Alcatel-Lucent has likewise designed a split architecture for the baseband: Layer 1 at the radio, Layers 2-3 virtualized. That’s planned for commercial release in early 2016, Weldon says.
The reason for keeping the Layer 1 processing at the radio is bandwidth. The radio can’t output Ethernet packets; instead, it sends out analog signals that eat bandwidth ravenously. “For LTE-Advanced, you need 10-Gb/s point-to-point links,” says Kuntal Chowdhury, vice president of marketing for Altiostar.
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By doing the Layer 1 processing at the radio, an operator only has to send an Ethernet payload into the cloud-based baseband. That lowers the necessary data rate to 100 or 200 Mb/s, says Rupert Baines, a longtime mobile-industry executive who’s working as a consultant for Cavium.
Early cloud RAN deployments are just taking the hit and using fiber to handle all that bandwidth.
“Japan can do it, Korea can do it, China grimaces at it, and for the rest of the world, it’s not possible,” Baines says.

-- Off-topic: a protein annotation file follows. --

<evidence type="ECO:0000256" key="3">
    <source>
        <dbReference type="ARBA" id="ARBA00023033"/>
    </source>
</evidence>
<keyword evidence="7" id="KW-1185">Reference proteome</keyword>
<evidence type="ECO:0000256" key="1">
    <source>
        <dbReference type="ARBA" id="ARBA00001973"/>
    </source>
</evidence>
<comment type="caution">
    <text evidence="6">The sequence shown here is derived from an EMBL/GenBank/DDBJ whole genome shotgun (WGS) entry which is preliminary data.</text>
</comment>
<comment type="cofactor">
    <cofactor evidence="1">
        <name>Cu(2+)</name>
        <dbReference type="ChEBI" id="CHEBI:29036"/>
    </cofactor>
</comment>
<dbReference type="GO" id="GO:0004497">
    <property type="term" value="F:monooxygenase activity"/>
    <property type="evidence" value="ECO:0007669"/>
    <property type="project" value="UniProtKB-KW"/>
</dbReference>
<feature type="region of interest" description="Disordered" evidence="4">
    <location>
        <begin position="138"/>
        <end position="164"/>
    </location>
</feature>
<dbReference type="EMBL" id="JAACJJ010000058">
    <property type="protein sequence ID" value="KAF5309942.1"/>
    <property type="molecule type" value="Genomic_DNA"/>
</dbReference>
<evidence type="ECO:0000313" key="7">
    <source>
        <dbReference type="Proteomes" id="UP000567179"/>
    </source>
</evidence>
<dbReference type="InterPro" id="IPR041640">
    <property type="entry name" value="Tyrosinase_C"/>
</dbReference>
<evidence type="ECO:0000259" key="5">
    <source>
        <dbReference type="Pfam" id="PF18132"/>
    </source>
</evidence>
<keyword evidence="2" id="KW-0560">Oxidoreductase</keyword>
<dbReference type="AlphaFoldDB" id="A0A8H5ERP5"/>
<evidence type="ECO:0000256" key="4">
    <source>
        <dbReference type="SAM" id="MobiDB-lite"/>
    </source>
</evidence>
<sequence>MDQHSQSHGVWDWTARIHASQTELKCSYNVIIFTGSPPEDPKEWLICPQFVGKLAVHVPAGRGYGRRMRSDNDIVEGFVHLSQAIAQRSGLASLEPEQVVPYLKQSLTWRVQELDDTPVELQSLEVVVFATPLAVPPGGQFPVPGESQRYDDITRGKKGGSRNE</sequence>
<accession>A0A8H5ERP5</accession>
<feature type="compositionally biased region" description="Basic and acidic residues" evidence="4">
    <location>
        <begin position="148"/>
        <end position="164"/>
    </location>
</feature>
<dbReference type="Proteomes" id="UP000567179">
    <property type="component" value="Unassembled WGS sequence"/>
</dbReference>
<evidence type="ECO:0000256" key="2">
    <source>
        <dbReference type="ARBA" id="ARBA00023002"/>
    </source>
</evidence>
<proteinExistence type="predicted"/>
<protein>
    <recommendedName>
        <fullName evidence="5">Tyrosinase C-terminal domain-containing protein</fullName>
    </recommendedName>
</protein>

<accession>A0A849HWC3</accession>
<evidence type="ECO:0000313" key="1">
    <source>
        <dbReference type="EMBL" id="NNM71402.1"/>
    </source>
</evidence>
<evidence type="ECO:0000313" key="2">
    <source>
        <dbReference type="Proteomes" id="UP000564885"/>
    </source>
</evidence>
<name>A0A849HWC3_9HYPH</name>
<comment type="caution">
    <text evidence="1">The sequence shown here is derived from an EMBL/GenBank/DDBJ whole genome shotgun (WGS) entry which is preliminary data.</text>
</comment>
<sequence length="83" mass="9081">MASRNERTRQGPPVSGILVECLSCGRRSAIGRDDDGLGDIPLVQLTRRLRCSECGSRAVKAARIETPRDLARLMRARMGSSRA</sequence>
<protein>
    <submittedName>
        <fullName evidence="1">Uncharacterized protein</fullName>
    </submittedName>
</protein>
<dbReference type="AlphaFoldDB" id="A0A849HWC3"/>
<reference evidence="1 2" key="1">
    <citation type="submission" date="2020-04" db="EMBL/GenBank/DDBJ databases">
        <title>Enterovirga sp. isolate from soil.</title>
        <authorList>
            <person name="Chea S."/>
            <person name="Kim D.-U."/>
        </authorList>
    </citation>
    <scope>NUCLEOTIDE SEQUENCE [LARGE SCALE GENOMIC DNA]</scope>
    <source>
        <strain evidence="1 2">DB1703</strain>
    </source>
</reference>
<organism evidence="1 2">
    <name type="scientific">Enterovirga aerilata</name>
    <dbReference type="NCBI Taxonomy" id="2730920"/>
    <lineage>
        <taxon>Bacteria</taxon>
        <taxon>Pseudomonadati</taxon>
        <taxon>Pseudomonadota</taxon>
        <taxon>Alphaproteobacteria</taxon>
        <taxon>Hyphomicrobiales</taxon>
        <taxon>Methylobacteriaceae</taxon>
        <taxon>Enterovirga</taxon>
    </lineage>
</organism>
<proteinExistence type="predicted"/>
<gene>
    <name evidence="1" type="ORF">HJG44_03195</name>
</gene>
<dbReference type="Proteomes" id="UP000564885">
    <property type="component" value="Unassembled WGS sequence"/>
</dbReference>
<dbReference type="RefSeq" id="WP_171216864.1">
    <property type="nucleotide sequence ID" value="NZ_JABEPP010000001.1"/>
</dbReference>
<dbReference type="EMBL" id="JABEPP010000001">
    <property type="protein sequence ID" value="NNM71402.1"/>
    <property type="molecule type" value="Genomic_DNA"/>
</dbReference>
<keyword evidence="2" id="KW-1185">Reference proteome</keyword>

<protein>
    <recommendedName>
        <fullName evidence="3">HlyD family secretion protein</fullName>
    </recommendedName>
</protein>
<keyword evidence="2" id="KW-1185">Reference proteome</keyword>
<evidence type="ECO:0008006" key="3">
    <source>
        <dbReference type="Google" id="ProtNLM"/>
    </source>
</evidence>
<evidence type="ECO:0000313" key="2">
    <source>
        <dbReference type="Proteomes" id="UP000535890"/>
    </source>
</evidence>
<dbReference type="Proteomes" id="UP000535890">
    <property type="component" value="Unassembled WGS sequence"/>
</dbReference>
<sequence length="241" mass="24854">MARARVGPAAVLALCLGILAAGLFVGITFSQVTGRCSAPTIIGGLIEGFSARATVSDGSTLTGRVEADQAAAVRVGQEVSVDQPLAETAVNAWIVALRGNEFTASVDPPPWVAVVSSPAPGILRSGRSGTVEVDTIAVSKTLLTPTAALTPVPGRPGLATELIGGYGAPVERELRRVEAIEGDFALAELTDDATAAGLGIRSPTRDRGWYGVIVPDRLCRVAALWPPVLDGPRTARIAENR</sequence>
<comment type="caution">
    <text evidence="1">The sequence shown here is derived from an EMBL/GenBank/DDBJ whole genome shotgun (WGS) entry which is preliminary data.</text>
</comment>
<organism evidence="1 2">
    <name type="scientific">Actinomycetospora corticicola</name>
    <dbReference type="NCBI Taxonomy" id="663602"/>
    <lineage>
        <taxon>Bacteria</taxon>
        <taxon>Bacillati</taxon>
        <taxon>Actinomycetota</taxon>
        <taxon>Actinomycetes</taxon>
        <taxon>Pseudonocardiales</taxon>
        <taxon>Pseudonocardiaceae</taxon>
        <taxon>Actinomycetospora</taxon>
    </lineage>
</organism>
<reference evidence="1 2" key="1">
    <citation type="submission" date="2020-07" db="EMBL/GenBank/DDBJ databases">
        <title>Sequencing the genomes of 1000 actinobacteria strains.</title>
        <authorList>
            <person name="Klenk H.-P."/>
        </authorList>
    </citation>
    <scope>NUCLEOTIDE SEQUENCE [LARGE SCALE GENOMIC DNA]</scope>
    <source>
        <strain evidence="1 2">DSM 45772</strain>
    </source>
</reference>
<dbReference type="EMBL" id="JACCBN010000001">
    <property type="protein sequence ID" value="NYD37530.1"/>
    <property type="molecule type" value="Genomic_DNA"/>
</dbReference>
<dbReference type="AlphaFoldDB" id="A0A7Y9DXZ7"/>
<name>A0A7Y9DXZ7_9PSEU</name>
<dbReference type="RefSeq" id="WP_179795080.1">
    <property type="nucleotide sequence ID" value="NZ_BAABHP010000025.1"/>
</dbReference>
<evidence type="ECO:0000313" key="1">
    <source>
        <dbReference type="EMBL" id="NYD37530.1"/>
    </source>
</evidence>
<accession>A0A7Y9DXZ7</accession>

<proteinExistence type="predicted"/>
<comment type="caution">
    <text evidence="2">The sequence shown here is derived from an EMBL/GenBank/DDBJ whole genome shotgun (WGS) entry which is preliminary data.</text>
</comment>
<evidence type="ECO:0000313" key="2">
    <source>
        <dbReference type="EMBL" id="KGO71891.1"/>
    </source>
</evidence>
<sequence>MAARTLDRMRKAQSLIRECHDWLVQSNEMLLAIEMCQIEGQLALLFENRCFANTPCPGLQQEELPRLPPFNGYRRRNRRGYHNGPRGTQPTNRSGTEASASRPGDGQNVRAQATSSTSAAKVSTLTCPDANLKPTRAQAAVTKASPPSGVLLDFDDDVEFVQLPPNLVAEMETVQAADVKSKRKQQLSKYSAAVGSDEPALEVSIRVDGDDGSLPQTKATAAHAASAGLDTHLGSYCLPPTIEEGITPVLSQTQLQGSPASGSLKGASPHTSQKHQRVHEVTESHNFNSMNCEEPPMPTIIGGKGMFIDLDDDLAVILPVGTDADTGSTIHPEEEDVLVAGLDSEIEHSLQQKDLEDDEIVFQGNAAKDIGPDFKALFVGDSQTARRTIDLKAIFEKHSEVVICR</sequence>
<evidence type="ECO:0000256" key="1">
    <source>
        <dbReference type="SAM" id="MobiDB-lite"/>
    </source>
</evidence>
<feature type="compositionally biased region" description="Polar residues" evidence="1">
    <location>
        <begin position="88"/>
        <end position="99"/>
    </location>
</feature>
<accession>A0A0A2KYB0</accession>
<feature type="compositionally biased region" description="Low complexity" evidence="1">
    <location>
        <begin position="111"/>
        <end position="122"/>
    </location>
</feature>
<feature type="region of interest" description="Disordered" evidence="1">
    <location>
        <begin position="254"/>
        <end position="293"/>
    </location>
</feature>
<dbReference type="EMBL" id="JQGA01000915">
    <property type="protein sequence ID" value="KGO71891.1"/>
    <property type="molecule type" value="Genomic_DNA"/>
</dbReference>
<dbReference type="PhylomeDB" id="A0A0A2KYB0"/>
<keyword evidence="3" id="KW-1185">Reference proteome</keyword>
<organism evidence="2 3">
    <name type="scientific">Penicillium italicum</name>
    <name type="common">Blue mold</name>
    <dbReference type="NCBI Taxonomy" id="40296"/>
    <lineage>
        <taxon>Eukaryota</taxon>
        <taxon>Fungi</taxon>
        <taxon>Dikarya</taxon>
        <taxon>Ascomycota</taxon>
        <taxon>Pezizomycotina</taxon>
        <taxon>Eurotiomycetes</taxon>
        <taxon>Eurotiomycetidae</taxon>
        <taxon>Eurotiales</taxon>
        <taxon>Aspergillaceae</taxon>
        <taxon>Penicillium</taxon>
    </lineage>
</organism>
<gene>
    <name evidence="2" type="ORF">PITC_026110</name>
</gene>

NFV and the Cloud RAN
The next obvious step, as you might have gleaned from the word “pool,” is to turn that Layer 2-3 baseband into virtualized form, rather than big systems.
This is where network functions virtualization (NFV) would come into play, where the NFV orchestration layer could create new instances of virtual baseband as needed. SDN would come in for connecting those instances to the radios that need them, or to network the instances together. “By the time it’s real, there will be an SDN control plane” for it, Weldon says.
Virtualizing the baseband isn’t necessarily easy. “The latency between Layer 2 and Layer 1 in LTE is in microseconds,” Chowdhury says. That’s kept the LTE base station in the realm of specialty chips — ASICs and digital signal processors (DSPs). But all three companies mentioned above have started moving the baseband onto general-purpose processors.
Cavium was pitching the use of its ThunderX processor, which carriers 48 CPU cores based on the architecture from Intel rival ARM, as the foundation for a virtualized baseband.
Altiostar has a virtualized baseband as well, developed in partnership with Intel subsidiary Wind River.
Prepping for 5G